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January 13, 1940


JAMA. 1940;114(2):112-117. doi:10.1001/jama.1940.02810020016004

Although tumors of the sympathetic nervous system are rarely encountered in the practice of orthopedic surgery, the cases presented in this paper show that they must be considered before making the final diagnosis of certain lesions of the spine. Owing to the vast distribution of sympathetic nervous tissue, one may find these neoplasms growing almost anywhere within the body and producing a great variety of symptoms. The neuropathologist and neurosurgeon probably see these cases more frequently than others. Occasionally the pediatrician, the internist and the abdominal surgeon encounter them. The urologist must always consider the possibility of tumors of the adrenal gland in differentiating certain lesions of the kidney.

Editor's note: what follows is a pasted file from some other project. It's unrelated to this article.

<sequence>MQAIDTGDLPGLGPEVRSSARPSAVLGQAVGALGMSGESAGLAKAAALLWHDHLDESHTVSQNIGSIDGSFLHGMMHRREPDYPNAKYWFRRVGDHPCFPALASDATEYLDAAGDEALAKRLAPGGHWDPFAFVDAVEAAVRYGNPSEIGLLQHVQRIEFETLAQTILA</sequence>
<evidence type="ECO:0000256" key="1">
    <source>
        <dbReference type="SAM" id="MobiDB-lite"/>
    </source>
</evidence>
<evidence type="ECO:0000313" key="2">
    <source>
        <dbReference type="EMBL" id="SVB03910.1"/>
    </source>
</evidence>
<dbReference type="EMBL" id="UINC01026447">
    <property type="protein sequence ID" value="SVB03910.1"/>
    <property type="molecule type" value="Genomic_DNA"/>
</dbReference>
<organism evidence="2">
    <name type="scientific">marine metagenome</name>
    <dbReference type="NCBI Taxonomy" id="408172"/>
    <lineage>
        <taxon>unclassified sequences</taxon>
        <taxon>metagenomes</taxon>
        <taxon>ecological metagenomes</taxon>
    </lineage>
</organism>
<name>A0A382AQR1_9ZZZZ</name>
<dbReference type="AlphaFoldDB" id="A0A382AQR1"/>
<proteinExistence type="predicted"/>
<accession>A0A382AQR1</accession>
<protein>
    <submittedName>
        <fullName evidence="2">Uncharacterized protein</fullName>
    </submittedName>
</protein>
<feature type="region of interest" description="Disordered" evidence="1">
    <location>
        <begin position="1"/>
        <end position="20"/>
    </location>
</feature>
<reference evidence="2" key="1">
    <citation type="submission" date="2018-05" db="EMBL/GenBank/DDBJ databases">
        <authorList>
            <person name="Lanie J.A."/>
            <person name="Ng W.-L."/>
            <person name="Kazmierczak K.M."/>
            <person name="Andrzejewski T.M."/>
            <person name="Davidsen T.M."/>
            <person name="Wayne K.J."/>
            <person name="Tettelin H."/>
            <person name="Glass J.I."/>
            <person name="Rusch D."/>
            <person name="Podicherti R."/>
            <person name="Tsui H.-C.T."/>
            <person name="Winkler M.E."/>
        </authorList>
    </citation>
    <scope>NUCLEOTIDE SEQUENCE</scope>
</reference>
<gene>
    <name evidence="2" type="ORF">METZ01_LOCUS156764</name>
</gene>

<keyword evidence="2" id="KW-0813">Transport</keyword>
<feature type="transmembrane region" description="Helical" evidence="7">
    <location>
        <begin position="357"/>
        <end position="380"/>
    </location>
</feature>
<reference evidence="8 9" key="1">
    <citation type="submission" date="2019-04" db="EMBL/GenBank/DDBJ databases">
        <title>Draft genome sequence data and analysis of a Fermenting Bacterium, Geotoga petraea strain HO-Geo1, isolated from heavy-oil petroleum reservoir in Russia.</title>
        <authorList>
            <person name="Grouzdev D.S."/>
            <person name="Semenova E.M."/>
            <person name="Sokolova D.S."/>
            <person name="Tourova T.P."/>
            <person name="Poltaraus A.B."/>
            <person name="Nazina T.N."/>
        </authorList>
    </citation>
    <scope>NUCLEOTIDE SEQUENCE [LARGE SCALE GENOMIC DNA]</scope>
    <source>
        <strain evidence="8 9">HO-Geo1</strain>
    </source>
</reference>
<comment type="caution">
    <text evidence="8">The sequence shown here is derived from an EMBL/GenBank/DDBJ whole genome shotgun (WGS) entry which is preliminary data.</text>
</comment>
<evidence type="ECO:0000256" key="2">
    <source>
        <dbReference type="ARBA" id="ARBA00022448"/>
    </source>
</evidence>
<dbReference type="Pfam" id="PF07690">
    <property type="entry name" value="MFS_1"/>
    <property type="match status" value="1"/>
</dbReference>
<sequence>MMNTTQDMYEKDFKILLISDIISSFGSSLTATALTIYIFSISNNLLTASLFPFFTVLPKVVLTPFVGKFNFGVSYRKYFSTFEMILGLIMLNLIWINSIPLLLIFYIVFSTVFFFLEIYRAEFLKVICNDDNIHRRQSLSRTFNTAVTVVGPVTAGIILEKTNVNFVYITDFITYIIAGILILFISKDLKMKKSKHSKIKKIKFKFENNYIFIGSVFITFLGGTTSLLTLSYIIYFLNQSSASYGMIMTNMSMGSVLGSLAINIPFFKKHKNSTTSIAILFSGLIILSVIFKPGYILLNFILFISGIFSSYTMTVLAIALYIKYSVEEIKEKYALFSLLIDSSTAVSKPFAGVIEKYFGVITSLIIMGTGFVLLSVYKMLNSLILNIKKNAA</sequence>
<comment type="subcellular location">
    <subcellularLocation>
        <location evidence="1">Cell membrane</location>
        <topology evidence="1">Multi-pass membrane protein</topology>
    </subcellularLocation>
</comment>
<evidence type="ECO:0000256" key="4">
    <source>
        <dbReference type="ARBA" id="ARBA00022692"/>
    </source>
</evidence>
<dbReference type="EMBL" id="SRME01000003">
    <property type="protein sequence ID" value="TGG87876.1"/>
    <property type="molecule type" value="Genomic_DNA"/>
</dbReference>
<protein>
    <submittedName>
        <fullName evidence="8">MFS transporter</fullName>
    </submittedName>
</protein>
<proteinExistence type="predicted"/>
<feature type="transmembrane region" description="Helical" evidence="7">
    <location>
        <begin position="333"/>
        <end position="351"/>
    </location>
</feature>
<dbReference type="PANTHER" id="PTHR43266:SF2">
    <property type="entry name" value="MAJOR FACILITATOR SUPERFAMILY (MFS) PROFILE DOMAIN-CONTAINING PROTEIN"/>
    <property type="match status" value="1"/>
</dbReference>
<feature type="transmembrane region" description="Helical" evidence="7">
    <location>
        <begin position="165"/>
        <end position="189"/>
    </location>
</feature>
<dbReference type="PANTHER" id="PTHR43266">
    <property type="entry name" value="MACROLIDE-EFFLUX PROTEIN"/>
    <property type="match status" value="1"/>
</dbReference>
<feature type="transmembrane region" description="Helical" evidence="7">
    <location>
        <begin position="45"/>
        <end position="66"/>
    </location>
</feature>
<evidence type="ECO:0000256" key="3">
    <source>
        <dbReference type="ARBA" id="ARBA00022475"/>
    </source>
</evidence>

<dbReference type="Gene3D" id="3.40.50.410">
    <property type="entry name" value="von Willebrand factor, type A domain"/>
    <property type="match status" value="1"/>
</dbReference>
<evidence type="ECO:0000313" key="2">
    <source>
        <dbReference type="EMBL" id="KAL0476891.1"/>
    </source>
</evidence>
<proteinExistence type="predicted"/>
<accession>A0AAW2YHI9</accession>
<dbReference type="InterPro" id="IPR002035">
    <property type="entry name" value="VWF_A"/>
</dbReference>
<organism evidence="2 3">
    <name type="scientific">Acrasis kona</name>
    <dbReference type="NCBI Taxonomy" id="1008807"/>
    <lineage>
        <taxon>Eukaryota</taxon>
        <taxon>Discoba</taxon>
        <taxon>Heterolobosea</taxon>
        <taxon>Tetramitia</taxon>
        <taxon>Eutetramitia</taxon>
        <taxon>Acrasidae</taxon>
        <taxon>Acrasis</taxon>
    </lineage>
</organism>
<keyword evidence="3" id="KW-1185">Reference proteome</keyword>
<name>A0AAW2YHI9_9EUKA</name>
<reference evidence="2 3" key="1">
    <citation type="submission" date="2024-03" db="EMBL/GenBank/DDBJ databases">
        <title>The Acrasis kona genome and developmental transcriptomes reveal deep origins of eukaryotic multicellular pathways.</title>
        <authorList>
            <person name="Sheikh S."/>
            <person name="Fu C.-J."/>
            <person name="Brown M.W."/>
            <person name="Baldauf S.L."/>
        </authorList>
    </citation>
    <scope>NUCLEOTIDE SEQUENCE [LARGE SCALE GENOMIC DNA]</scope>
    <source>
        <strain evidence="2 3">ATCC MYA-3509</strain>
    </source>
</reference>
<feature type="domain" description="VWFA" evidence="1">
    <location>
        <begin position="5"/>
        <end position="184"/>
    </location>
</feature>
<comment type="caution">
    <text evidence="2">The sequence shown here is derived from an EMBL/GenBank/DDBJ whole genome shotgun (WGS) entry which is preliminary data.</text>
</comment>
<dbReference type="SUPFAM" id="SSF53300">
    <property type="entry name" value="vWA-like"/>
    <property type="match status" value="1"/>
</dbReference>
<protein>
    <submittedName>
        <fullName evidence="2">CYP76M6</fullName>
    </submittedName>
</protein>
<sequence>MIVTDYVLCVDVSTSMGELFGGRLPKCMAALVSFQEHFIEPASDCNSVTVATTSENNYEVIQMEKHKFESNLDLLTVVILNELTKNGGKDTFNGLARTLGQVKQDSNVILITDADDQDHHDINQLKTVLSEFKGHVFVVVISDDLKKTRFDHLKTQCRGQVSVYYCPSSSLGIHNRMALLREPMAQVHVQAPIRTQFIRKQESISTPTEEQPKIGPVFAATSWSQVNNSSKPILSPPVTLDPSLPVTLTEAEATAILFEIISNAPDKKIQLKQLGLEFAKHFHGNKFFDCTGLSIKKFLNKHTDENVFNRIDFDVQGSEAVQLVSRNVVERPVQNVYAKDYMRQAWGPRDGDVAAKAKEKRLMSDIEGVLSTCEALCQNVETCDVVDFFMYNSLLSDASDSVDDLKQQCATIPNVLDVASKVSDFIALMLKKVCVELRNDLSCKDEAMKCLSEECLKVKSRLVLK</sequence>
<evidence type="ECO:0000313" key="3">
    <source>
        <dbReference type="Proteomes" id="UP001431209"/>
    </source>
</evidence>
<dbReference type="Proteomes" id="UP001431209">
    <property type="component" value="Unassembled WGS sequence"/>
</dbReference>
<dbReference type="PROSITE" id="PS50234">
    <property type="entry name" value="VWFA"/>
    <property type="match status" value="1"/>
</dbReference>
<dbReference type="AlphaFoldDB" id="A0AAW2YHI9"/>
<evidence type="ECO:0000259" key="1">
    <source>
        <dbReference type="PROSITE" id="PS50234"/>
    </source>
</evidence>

Originally, tumors of the adrenal gland as well as other retroperitoneal tumors that were found in children were considered to be sarcomas. It was in 1864 that Virchow first thought that these tumors might be of nervous tissue origin. He thus